Some MSR holders are considering bringing their servicing in-house to gain more direct control over their assets, said David Fleig, CEO of MorVest Capital.

In recent years the demand for capital in the mortgage industry has increased significantly, as the GSEs, investors and warehouse lenders have upped the ante on required capital and liquidity, and companies retaining mortgage servicing rights face a liquidity shortfall due to foregone service release premium.

While arrangements to finance MSRs may represent the cheapest way to address liquidity, other avenues of adding cash may be available and necessary. For one thing, the advance rate on MSR facilities is not likely to exceed 60% of fair value. Further, for firms with less than approximately $10 million net worth, MSR financing is likely not available at present. Finally, even the largest independent mortgage firms may need to add to their capital stack to convince their existing MSR lender(s) to add capacity to their line. We believe the best alternative for such companies will be adding mezzanine capital, either subordinated debt or preferred stock. While more expensive than MSR debt, mezzanine capital is still far cheaper than equity and thus should be accretive.

Mezzanine capital is also likely the best alternative for mortgage bankers needing capital for expanding loan origination channels, including acquisitions. A term of five or more years and a stated interest rate plus some sort of contingent performance obligation would provide a lender with an enhanced yield should future operating results or MSR portfolio performance exceed agreed benchmarks.

Pipeline hedging programs almost universally in place these days also place a demand on liquidity due to timing issues on pair-offs and margin calls. Finally, quite a few larger firms are seizing the current opportunity to expand their origination operations by adding retail branches or through wholesale and correspondent channels.

Short of selling out to a parent with deep pockets, the avenues available by which to add the capital necessary to fuel these activities, the sources for funding are limited.

For some mortgage bankers, particularly small firms, loans from friends and family might realistically be the only option. Business is business and is best kept separate from close personal or family relationships, but if friends and family loans are the only option, hire a good lawyer and document the deal as if with a third party.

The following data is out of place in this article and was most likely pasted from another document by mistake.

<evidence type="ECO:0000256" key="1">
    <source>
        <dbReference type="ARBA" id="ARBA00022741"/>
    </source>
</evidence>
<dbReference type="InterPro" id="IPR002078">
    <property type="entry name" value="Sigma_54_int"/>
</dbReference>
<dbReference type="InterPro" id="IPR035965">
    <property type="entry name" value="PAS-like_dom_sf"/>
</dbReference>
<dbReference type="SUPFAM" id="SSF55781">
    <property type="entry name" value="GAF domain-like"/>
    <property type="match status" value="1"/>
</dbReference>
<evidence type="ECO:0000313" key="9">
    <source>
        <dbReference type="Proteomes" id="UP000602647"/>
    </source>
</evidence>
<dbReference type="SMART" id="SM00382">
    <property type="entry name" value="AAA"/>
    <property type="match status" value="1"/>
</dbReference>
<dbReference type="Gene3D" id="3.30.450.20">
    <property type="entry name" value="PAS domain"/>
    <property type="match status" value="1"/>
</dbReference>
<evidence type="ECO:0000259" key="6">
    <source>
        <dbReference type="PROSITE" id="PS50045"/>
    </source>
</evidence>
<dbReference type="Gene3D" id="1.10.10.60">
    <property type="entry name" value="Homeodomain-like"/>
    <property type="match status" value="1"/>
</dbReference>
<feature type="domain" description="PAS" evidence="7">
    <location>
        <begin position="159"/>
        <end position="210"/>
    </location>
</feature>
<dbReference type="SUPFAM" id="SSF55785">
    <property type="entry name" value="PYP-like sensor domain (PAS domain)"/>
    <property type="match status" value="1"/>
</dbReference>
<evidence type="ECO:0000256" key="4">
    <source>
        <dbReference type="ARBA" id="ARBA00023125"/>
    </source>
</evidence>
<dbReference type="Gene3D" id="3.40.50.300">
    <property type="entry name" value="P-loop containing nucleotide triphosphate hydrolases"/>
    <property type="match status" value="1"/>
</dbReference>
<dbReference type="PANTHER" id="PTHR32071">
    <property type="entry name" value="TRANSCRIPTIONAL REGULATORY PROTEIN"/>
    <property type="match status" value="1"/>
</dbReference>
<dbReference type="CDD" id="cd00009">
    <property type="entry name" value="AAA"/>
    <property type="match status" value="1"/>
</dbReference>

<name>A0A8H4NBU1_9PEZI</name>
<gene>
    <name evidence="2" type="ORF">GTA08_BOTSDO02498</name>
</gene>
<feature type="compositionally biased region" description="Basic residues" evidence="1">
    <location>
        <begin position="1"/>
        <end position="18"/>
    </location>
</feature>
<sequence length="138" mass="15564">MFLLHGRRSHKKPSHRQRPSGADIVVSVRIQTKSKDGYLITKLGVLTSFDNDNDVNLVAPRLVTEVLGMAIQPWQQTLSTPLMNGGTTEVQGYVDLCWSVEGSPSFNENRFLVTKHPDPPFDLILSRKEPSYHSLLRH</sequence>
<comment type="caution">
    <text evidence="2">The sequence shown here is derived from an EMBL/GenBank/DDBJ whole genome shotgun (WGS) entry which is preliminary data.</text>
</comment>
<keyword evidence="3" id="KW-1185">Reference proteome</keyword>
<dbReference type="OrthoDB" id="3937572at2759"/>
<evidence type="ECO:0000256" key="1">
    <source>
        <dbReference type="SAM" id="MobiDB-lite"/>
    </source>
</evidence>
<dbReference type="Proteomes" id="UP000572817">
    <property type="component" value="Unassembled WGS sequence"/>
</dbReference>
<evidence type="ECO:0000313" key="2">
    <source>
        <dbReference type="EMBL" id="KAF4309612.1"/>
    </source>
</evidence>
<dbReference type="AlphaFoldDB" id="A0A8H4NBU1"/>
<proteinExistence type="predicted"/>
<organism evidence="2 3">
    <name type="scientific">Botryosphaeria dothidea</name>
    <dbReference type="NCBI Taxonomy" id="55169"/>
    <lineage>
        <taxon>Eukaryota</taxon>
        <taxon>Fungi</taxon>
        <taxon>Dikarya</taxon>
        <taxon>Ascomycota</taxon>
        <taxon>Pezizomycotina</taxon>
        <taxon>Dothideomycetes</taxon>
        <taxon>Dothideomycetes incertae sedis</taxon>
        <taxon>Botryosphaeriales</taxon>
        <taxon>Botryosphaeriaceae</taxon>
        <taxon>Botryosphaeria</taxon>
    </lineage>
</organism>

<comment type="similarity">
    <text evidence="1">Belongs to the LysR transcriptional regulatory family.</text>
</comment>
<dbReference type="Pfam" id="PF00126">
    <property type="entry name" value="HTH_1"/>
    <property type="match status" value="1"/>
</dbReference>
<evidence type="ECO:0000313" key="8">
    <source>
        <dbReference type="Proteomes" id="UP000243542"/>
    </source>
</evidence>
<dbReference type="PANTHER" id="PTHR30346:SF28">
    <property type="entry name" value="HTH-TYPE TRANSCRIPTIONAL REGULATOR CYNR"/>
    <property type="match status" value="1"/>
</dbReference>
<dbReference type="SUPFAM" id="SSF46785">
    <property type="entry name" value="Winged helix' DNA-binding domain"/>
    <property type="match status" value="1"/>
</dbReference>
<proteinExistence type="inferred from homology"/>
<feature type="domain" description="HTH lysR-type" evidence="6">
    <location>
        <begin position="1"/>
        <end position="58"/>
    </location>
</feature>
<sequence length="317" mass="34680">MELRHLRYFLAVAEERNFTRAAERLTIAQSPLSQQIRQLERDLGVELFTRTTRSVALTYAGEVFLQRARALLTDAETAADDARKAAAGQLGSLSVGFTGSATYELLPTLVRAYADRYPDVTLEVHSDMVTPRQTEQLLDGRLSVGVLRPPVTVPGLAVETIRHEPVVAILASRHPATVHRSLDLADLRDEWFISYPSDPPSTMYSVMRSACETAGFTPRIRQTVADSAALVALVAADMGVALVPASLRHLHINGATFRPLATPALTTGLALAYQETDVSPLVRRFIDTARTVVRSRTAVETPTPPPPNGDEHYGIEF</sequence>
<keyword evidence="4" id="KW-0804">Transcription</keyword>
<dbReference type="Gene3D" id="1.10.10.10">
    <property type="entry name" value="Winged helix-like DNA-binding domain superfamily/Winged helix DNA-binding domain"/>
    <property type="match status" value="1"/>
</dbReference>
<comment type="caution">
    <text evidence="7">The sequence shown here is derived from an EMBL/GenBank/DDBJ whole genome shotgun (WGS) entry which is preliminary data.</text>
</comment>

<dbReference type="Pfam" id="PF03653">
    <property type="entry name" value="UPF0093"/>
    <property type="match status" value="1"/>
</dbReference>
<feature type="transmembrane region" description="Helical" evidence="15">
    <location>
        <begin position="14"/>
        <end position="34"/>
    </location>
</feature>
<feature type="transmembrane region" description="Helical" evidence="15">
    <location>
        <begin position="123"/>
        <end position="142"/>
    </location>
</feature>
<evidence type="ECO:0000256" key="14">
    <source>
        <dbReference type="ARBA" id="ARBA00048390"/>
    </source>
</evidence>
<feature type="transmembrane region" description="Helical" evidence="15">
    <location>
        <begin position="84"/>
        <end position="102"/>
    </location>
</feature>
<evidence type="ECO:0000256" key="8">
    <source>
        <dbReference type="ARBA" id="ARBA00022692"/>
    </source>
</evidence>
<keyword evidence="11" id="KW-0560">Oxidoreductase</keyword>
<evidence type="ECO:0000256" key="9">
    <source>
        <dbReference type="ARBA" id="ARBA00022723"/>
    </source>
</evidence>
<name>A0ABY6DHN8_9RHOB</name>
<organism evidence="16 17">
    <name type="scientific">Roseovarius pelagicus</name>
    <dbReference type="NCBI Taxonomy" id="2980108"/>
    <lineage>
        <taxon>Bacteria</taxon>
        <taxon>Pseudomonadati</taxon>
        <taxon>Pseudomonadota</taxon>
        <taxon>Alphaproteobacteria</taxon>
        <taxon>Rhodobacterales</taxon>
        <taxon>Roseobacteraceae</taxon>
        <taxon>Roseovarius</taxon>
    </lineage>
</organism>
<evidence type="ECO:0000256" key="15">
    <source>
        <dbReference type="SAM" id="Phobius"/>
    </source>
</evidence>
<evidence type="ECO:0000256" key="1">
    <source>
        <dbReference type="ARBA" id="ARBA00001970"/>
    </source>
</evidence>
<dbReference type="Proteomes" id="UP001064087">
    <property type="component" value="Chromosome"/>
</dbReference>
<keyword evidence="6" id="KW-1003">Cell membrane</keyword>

Particularly for those mortgage companies retaining a high percentage of the MSRs they create each month, the need for cash can be significant. We are now observing quite a few firms that have the ability to generate loan volume and thus additions to their MSR portfolios that outpace their ability to add liquidity through retained earnings.

To the extent possible, obtaining MSR credit facilities is the cheapest leverage available. To date, funding sources have been limited and terms are not nearly as homogeneous as warehousing. When differentiating between providers, obtain a facility that permits draw down of funds as needed over a year or longer and avoid facilities that mature in one or just a few years in favor of a longer term loan that better matches the duration of your MSR asset. Also take care to review margin call provisions and seek some cushion before a cash payment to address loan to value would be required.

Issuing new equity (common stock) or selling a portion of previously issued shares is generally the last alternative mortgage bankers want to consider in scenarios where the existing ownership wishes to remain in control. In our experience, there tends to be a significant divide between what mortgage bankers think their shares are worth and what sophisticated investors are willing to pay. Some of this is just human psychology, but the real issue is typically that sellers have an idea of best case pricing on sales of entire companies and don't realize that non-control investments just don't price out the same way. Non-control investors rarely are willing to pay much if any premium over book value, which results in immediate dilution of current owners, expensive new capital indeed. Nonetheless, if the new partner also brings skills or contacts valuable to the firm, this can be a viable alternative.

Mortgage bankers have long enjoyed the benefits of leverage provided by their warehouse lines, but for many, adding additional sources of leverage has become increasingly important. The first step is to develop a sophisticated multi-year capital plan that projects future balance sheets (and therefore liquidity demands) in addition to future income statements.

David Fleig is president and CEO of MorVest Capital LLC.